That doesn’t mean that In the Crypt with a Candlestick wasn’t fun or that it wasn’t an enjoyable read. It had me giggling in the right parts and to be fair to Daisy Waugh it also had me guessing whodunit until the very last page.

So whilst I cannot say that I was prepared for the story that I read I can honestly say that it was a thoroughly entertaining read and is perfect if you want to read something that is light-hearted.

In the Crypt with a Candlestick by Daisy Waugh is available now.

For more information regarding Daisy Waugh (@dldwaugh) please visit www.daisywaugh.com.

For more information regarding Little, Brown Book Group (@LittleBrownUK) please visit their Twitter page.

Title: The Burning Girl

Author: Claire Messud

Pages: 247 Pages

Publisher: Little Brown

The Blurb

Julia Robinson and Cassie Burnes have been friends since nursery school. They have shared everything, including their desire to escape the stifling limitations of their birthplace, the quiet town of Royston, Massachusetts. But as the two girls enter adolescence, their paths diverge: while Julia comes from a stable, happy, middle-class family, Cassie never knew her father, who died when she was an infant, and has an increasingly tempestuous relationship with her single mother, Bev.

When Bev becomes involved with the mysterious Anders Shute, Cassie feels cruelly abandoned. Disturbed, angry and desperate for answers, she sets out on a journey that will put her own life in danger, and shatter her oldest friendship.

Compact, compelling, and ferociously sad, The Burning Girl is at once a story about childhood, friendship and community, and a complex examination of the stories we tell ourselves about childhood and friendship. Claire Messud brilliantly mixes folklore and Bildungsroman, exploring the ways in which our made-up stories, and their consequences, become real.

The Review

The Burning Girl by Claire Messud is a complex YA novel about the mercurial nature of friendship – especially for those who are growing up. The story follows Julia and Cassie as we watch their friendship gain momentum and gradually fall apart.

With the hindsight of adulthood, it is easy to see that friendships evolve and some burn out naturally, others implode in big drama but not matter what age it happens it still hurts. I really felt for the character of Julia – she felt so lost without her best friend, her constant. I have been in that situation so it was easy to empathise. Equally, it was easy to see the frailty of their relationship – things that maybe shouldn’t be an issue but sometimes can be such as socioeconomic situations or lack of strong role models.

I will admit that at times I did find the narrative of The Burning Girl a little slow paced but overall the story was well written.

The Burning Girl by Claire Messud is available now.

For more information regarding Little Brown (@LittleBrownUK) please visit www.littlebrown.co.uk.

Title: Searching for Grace Kelly

Author: M. G. Callahan

Pages: 289 Pages

Publisher: Little, Brown Book Group UK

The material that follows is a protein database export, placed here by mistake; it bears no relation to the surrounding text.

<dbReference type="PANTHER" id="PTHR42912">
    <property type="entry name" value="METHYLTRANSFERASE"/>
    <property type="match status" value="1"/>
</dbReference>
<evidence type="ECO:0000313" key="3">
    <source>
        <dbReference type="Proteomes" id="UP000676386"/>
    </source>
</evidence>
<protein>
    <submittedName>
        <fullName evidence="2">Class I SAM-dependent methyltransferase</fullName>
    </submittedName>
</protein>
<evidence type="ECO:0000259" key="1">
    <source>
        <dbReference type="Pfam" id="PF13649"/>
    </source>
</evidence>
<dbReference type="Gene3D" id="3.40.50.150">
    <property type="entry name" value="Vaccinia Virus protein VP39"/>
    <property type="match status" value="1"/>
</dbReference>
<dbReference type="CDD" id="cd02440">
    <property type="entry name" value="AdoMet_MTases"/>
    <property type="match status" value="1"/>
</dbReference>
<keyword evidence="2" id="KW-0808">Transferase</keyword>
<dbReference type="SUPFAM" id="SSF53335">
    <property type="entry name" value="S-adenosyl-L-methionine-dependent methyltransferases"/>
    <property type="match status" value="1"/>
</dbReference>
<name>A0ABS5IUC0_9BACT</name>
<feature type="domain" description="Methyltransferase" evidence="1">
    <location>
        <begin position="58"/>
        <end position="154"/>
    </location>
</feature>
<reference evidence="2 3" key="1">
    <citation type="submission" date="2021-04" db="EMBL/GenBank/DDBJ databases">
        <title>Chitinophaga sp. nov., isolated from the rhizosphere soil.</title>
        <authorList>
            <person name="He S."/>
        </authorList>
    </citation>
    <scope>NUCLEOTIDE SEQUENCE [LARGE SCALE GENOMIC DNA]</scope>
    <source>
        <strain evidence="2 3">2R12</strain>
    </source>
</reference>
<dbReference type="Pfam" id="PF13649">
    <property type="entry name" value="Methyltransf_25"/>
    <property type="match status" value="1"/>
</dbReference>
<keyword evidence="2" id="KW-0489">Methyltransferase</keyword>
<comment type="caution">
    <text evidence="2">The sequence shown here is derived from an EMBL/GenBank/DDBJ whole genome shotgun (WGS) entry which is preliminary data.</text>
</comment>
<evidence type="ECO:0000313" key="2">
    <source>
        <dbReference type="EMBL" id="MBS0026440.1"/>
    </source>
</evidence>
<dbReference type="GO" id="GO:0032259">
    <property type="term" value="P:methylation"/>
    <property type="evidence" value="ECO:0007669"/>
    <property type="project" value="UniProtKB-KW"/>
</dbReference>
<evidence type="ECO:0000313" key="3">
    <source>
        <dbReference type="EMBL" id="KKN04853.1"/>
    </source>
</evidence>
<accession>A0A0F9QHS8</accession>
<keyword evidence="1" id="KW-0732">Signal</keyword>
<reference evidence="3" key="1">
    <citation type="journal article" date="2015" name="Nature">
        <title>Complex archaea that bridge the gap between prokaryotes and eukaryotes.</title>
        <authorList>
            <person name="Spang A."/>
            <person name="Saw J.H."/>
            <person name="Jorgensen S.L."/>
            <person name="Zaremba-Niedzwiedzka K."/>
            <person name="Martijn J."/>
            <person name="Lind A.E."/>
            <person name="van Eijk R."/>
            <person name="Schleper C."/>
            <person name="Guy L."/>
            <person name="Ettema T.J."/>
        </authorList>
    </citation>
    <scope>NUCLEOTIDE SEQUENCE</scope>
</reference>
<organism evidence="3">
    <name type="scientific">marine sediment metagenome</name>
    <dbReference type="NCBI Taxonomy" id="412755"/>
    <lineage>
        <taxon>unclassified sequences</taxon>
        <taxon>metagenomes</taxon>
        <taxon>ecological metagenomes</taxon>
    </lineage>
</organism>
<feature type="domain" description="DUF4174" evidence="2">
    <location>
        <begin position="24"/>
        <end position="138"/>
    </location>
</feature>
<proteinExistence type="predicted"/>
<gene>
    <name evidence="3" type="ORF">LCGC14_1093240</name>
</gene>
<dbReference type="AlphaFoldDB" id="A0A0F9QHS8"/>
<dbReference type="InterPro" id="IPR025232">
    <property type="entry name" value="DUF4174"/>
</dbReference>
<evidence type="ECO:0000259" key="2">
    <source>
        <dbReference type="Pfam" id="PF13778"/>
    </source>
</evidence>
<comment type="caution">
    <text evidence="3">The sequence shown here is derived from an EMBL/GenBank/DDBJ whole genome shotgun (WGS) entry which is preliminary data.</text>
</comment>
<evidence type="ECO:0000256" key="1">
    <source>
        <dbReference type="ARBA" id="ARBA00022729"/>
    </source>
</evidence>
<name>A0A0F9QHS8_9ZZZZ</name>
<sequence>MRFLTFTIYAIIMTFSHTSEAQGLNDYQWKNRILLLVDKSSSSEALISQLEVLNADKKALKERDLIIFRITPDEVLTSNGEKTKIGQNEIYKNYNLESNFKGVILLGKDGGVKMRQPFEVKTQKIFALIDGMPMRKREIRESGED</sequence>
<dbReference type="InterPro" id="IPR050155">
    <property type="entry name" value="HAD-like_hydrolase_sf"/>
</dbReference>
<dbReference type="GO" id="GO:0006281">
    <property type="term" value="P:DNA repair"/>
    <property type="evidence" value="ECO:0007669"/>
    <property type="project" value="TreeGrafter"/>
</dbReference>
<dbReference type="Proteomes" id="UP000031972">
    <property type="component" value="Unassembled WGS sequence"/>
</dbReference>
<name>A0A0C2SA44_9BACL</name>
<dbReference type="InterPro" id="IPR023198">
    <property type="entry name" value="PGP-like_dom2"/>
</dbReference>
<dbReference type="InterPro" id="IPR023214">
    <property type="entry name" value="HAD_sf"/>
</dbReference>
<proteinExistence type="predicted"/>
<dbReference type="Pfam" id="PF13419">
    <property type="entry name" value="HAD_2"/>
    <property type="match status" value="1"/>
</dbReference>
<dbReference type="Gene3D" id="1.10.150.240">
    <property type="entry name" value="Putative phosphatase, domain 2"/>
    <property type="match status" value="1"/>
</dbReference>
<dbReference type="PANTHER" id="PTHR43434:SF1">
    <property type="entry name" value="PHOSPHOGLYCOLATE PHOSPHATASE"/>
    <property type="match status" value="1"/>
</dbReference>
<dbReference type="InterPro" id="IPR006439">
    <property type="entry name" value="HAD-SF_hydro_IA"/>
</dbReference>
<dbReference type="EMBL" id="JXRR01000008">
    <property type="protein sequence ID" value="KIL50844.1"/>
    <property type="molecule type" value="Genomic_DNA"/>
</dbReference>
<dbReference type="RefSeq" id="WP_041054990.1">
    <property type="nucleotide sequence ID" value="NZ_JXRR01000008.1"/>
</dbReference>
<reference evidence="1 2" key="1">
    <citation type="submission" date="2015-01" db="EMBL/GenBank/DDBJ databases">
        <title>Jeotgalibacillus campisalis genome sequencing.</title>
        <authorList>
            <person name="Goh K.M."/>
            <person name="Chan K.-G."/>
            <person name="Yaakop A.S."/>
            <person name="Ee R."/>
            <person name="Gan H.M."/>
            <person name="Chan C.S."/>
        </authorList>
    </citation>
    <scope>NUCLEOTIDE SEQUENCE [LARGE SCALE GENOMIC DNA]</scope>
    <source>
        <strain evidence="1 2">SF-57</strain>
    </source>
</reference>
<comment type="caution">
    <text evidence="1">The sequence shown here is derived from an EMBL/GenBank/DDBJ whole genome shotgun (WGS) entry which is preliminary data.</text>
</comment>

The Blurb

For a small-town girl with big dreams in 1955, there is no address more desirable than New York’s Barbizon Hotel – the place where Grace Kelly lived when she first came to the big city.

Laura is an aristocratic beauty from Connecticut who arrives with a magazine internship and dreams of becoming a writer

Dolly is a hopeless romantic working the secretarial pool and looking to be swept off her feet

Vivian is a red-headed British bombshell who yearns to make it as a singer while working nights as a cigarette girl

Perfect for fans of Mad Men, The Best of Everything and The Paris Wife, this is a novel filled to the brim with glamour, following the lives of three women as they are lured into the exhilarating, dazzling world of New York City and embark on a journey that will alter their lives for ever.

The Review

Set in the Summer of 1955, three very different girls descend on the Barbizan Hotel to try and achieve their dreams and escape the humdrum of their regular lives. These three girls, Dolly, Vivian and Laura are very different but for an unlikely friendship; a friendship that will change their lives forever over the course of one summer.

I love historical fiction, especially when it is historical fiction that I can visualise and really sink my teeth into and 1950s New York with all its fashion and glamour and promise really does manage to take my breath away.

M. G. Callahan creates a stunning version of the New York lifestyle; he mixes debutantes with society folk and with the beatnik movement in one fell swoop. He looks at the challenges that modern young women faced and how they coped in the face of difficult decisions and adversity. Searching for Grace Kelly is a stunning novel that hooks you from the first page. It is told in contrasting perspectives of the three girls and allows us to see that the grass isn’t always greener.

Searching for Grace Kelly by M. G. Callahan is available now.

For more information regarding Little, Brown Book Group UK (@LittleBrownUK) please visit www.littlebrown.co.uk.